Thousands of contaminated sites exist nationally due to hazardous waste being dumped, left out in the open, or otherwise improperly managed. These sites include manufacturing facilities, processing plants, landfills, and mining sites. A Congressional act in 1980 established authority by the EPA to ultimately clean up these “Superfund” sites.
According to a government survey last year, 945 Superfund sites are vulnerable to hurricanes, flooding, sea level rise, increased precipitation, or wildfires, all of which are intensifying as the climate warms. In particular, there are 245 sites vulnerable to wildfires and 68 of them have recently seen wildfires approach.
A comprehensive investigation by Inside Climate News, NBC News, and the Texas Observer has found that the threat presented by wildfires is exceeding authorities’ ability to adequately prepare and respond. Fires at Superfund sites could release toxins ranging from acid mine drainage to radioactive smoke.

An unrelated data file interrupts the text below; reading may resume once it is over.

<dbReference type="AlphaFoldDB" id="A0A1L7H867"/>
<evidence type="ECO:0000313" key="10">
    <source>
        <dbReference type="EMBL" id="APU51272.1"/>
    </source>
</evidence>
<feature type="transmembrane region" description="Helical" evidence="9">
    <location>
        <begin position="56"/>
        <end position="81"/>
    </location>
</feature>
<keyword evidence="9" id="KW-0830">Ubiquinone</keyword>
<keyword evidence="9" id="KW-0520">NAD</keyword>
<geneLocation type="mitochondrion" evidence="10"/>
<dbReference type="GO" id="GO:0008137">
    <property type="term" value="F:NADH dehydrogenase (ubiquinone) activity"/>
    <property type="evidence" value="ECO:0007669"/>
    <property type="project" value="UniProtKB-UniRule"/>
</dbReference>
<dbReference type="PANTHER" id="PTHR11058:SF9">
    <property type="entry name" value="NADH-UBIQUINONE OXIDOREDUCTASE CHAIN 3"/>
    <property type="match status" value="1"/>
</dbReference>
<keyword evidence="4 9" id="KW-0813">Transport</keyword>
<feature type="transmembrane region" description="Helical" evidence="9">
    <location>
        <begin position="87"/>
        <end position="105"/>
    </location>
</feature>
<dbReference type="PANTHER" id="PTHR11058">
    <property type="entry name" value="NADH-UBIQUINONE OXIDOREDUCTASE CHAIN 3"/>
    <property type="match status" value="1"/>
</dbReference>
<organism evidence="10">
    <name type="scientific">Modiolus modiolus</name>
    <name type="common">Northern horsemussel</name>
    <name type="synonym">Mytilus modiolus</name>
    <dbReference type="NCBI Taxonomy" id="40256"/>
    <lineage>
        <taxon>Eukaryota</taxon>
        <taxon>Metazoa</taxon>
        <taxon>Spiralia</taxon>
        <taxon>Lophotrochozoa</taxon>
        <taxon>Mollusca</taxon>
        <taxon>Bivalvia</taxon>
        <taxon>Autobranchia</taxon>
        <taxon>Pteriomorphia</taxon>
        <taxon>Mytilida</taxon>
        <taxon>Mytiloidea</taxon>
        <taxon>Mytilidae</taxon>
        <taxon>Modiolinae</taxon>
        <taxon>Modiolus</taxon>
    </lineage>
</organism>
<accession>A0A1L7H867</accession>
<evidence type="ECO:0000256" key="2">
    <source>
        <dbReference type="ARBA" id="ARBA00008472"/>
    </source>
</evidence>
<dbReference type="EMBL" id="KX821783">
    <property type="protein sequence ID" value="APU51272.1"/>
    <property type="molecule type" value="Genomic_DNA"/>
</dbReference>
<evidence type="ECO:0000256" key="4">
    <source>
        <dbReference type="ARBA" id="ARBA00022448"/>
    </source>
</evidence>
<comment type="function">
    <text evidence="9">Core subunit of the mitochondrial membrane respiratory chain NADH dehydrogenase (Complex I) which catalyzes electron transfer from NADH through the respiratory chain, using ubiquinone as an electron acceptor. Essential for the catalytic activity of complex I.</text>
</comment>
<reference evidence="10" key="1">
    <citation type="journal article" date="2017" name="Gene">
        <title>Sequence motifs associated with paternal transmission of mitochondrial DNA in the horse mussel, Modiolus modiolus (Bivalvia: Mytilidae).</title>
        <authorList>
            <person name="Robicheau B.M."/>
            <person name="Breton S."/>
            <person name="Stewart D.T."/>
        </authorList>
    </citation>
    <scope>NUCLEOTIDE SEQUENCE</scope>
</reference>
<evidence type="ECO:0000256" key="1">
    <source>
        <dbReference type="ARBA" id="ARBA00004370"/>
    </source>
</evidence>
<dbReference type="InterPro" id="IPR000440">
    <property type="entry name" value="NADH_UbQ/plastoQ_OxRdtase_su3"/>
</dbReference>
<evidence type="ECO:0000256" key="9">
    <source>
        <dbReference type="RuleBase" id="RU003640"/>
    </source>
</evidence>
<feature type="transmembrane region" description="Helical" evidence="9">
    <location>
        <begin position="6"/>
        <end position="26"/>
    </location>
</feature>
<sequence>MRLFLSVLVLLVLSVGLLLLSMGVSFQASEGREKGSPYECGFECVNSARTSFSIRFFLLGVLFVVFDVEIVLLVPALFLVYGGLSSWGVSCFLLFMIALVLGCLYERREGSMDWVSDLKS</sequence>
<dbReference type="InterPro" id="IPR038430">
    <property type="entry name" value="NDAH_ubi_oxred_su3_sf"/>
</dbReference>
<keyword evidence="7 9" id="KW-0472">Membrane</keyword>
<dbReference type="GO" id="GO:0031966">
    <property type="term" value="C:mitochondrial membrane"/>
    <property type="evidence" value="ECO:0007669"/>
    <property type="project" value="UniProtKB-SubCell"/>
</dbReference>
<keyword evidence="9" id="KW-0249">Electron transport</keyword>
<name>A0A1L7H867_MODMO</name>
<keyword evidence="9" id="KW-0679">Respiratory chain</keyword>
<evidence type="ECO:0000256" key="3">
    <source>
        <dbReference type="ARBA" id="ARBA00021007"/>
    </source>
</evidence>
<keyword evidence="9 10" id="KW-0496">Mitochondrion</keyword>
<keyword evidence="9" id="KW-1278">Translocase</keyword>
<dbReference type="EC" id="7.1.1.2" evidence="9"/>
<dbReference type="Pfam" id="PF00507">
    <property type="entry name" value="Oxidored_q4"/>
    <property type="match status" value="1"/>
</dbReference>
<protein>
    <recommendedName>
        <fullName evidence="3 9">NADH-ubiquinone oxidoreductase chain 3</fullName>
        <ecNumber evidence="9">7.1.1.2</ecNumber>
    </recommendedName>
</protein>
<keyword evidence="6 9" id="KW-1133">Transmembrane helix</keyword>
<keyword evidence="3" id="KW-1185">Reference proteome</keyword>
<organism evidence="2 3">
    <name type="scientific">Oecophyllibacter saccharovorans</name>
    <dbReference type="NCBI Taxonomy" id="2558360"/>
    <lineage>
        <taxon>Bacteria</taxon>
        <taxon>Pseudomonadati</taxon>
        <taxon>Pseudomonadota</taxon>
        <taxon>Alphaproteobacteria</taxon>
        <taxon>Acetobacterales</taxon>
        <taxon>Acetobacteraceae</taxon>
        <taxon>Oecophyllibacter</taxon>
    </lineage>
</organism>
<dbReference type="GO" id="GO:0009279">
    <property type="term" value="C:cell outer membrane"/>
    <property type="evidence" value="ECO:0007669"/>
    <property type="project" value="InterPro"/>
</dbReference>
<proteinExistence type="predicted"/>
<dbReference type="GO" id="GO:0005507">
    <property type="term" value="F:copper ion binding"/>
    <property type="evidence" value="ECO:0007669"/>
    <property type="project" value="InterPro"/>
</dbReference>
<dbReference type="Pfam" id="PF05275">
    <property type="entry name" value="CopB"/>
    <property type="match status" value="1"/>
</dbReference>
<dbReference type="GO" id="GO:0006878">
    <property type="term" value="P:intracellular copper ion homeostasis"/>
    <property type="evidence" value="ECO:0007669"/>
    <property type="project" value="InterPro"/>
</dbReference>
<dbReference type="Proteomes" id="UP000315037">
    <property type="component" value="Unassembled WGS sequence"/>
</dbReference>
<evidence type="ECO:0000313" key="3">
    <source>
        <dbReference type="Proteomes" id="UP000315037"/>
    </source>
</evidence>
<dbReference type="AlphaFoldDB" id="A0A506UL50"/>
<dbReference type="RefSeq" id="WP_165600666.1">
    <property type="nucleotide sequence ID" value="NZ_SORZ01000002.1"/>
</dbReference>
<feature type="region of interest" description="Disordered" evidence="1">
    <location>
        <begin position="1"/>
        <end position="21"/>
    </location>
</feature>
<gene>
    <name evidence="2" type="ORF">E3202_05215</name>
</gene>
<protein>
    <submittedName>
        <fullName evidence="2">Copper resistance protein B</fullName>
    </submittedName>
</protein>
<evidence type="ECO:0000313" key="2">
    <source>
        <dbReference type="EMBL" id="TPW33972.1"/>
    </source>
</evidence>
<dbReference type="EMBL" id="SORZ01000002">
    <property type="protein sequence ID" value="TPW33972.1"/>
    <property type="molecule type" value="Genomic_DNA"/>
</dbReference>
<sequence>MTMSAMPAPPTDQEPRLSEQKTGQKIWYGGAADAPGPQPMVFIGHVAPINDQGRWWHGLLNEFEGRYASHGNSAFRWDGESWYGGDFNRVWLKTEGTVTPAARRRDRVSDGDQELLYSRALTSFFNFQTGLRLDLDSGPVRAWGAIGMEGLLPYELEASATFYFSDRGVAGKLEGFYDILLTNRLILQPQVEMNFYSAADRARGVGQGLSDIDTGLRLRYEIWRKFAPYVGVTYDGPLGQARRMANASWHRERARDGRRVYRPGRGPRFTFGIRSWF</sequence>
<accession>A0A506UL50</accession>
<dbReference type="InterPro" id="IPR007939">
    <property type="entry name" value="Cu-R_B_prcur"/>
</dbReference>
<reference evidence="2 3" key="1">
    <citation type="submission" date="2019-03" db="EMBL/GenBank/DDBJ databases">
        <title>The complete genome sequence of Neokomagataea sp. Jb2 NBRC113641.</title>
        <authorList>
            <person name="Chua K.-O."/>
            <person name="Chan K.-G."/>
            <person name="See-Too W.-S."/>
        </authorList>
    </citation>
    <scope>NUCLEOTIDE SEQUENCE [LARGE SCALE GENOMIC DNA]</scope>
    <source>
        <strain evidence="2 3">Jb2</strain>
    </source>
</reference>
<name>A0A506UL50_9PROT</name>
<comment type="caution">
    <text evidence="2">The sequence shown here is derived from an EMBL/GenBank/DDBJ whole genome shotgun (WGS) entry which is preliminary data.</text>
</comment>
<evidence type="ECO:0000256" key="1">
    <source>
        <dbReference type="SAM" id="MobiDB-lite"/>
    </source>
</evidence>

There have already been a number of close calls. The 2013 Patch Springs Fire near Salt Lake City came within 10 miles of the Tooele Army Depot, a Superfund site with 902 ammunition bunkers along with soil and groundwater contaminated with hazardous chemicals.
The 2018 Carr Fire in Northern California over swept the Iron Mountain Mine Superfund site and threatened to release corrosive chemicals into the watershed.
For sites where no polluter can be made to pay and the EPA lacks cleanup funds, the agency will need to design protections that shield the sites from wildfires as long as the contamination remains.
Photo, posted July 26, 2018, courtesy of the Bureau of Land Management California via Flickr.